Navajo Ministries hosts Live Navajo Nativity on Saturday

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Hannah Grover
Farmington Daily Times
Danielle Andersen, left, and her brother Conner Anderson try on their nativity costumes at Navajo Ministries in Farmington.

FARMINGTON — Danielle Anderson tried on a red traditional Navajo dress today as she prepared for her role as Mary in the upcoming live Navajo Nativity.

The 16-year-old girl said she has been participating in the Nativity for about a decade, but this will be her first year in the role of Mary.

The event will be from 6 to 8 p.m. Saturday at the Navajo Ministries campus, 2103 W. Main St. in Farmington. 

While in the past the event has been on Christmas Eve, it was moved up this year so it did not conflict with other Christmas Eve events, including Cross Roads Community Church's Walk Through Bethlehem and Christmas Eve services.

Anderson said the Nativity is a fun event for the children who live at Four Corners Home for Children to participate in. She said it is unique because it tells the story of the birth of Jesus Christ while showcasing Navajo culture, including clothing and jewelry.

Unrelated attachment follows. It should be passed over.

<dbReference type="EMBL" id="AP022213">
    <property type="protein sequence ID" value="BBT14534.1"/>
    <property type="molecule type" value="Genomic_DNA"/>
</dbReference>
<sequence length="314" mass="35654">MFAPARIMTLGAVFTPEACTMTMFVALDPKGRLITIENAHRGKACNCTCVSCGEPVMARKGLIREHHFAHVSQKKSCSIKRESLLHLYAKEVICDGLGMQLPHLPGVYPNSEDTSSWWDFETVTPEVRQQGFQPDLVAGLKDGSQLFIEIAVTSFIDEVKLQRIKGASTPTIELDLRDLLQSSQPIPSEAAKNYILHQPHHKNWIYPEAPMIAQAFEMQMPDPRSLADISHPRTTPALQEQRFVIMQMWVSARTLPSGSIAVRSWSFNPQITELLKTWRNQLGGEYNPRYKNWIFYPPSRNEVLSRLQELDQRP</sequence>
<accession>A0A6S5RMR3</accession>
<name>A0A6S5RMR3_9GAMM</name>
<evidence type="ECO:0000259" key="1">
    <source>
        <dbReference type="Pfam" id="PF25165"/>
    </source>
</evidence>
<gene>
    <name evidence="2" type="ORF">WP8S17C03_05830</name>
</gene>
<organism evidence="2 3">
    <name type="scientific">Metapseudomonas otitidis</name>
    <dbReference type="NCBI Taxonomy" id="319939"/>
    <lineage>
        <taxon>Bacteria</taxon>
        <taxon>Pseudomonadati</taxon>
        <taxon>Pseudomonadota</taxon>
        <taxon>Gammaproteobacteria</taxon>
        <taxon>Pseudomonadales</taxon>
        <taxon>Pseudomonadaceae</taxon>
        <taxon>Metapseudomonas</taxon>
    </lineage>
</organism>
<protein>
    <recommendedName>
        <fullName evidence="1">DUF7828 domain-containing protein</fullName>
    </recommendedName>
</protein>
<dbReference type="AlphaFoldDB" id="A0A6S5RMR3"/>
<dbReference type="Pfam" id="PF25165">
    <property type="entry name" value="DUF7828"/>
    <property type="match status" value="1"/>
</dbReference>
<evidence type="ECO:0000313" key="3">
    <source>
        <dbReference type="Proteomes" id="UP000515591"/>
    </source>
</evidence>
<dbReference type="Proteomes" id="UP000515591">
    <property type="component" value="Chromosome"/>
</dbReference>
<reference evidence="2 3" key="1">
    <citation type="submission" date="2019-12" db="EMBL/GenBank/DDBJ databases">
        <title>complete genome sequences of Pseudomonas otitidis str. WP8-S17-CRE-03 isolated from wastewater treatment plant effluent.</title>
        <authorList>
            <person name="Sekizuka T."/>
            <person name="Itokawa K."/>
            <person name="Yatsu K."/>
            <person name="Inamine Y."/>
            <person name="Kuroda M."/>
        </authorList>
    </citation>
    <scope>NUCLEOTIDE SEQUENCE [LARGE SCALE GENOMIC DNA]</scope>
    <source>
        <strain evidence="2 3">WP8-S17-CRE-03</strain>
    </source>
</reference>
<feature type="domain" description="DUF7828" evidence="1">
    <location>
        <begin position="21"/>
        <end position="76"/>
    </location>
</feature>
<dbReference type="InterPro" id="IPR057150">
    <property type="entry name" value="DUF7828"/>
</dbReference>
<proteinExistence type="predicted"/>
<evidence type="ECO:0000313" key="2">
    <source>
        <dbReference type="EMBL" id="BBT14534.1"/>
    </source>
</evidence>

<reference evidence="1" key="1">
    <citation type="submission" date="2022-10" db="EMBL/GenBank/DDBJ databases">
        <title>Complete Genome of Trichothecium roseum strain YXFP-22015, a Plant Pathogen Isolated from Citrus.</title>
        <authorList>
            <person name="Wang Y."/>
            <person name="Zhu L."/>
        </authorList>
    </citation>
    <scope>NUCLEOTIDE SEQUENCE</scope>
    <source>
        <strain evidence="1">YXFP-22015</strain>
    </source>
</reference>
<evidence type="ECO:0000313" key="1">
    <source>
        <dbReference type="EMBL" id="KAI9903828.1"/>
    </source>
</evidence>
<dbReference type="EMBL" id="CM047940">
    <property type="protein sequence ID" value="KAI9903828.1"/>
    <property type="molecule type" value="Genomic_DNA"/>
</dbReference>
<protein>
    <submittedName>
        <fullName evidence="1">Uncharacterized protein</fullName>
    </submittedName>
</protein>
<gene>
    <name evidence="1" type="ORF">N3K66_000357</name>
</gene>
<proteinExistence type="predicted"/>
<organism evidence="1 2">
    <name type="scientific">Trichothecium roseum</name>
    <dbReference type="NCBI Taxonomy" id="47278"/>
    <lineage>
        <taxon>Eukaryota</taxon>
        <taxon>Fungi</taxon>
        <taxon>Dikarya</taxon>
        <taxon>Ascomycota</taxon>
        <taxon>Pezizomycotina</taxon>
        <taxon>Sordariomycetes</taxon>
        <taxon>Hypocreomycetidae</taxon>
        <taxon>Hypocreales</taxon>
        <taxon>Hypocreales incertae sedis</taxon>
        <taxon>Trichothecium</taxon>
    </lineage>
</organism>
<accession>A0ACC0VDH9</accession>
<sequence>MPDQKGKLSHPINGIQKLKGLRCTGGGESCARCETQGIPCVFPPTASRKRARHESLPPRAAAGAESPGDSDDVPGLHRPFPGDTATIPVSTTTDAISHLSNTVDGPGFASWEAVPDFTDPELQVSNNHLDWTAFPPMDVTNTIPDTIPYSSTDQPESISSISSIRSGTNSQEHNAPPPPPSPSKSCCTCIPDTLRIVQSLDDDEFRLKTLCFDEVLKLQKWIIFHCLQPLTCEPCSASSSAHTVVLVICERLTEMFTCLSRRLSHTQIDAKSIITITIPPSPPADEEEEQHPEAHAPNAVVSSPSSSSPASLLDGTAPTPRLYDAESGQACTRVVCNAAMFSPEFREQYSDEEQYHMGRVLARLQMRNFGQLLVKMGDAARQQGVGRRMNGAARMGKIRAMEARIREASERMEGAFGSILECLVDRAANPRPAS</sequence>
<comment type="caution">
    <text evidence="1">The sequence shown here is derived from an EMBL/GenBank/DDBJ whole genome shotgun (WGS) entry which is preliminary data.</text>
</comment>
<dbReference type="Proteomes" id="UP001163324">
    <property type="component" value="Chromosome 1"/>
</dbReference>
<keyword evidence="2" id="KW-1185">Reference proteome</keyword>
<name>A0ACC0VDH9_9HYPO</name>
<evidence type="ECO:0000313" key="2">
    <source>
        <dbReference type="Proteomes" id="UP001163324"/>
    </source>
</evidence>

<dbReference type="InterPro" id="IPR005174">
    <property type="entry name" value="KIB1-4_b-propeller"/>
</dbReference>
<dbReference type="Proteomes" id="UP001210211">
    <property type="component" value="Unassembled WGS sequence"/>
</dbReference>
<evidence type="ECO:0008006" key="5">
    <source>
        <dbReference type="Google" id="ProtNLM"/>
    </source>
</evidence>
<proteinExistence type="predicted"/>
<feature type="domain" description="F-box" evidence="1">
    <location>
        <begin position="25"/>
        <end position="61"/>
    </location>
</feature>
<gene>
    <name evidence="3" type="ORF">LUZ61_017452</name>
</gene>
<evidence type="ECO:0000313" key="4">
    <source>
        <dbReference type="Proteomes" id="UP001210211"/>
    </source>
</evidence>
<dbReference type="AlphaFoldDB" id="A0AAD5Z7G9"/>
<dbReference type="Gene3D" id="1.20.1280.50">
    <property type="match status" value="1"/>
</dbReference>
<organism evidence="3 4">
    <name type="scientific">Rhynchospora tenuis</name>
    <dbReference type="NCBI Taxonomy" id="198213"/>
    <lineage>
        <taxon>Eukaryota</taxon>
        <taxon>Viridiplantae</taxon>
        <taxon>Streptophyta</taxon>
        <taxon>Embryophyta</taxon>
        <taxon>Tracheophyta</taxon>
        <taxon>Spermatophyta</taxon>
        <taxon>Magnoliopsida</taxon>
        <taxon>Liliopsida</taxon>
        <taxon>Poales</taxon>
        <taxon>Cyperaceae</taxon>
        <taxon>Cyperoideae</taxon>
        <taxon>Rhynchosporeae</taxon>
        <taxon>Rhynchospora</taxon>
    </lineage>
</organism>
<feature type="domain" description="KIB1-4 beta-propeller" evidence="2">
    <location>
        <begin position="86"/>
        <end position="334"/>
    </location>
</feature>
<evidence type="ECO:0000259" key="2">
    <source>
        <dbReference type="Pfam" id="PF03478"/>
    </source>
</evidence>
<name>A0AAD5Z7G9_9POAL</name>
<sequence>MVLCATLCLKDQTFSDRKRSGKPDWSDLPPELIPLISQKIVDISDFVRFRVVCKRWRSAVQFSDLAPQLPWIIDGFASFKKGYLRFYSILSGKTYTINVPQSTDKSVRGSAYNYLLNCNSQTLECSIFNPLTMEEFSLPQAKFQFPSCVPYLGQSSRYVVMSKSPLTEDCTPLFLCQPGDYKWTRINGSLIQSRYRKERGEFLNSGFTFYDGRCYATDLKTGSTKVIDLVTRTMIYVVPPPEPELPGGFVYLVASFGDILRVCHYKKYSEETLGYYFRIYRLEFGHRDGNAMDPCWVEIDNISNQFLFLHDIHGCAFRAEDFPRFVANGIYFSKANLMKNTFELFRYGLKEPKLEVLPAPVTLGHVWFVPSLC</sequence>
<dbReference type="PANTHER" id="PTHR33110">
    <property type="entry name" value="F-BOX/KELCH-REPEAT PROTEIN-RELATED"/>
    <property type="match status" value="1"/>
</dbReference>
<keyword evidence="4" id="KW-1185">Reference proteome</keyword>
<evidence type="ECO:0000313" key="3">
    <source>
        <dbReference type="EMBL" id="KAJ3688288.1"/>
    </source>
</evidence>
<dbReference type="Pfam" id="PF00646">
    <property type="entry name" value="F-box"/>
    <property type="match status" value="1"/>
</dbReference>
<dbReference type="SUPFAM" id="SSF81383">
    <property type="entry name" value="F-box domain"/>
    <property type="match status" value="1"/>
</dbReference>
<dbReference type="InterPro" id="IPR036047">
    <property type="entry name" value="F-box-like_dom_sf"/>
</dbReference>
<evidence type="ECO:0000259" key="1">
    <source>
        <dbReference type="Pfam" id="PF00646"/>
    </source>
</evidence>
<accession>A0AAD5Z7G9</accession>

Kay Baker, left, helps Jennifer Benally with her angel costume at Navajo Ministries in Farmington.

Four Corners Home for Children is a branch of Navajo Ministries and provides shelter for children from disadvantaged backgrounds. Many of the children are Navajo and are placed at the home by social services organizations such as the Children, Youth and Families Department or the Navajo Division of Social Services.

Kathy Hargrove, the director of children's services, said the event is popular for children who live there.

"If they're old enough to do it, they usually want to," she said.

Navajo Ministries President Raymond Dunton said the nativity has been an annual event for about three decades.

"It's kind of a tradition here," he said. 

Children look over nativity costumes at Navajo Ministries in Farmington.

Visitors drive a loop through the campus and several church choirs sing carols in the Navajo language.

Dunton said the event is a way for the children to give back to the community. He said many local businesses and churches support Navajo Ministries.

The event is also a chance to tell the story of the birth of Jesus Christ.

"The whole birth of Christ is important to us," Dunton said. "It's kind of the cornerstone of what we do."

Hannah Grover covers government for The Daily Times. She can be reached at 505-564-4652 or via email at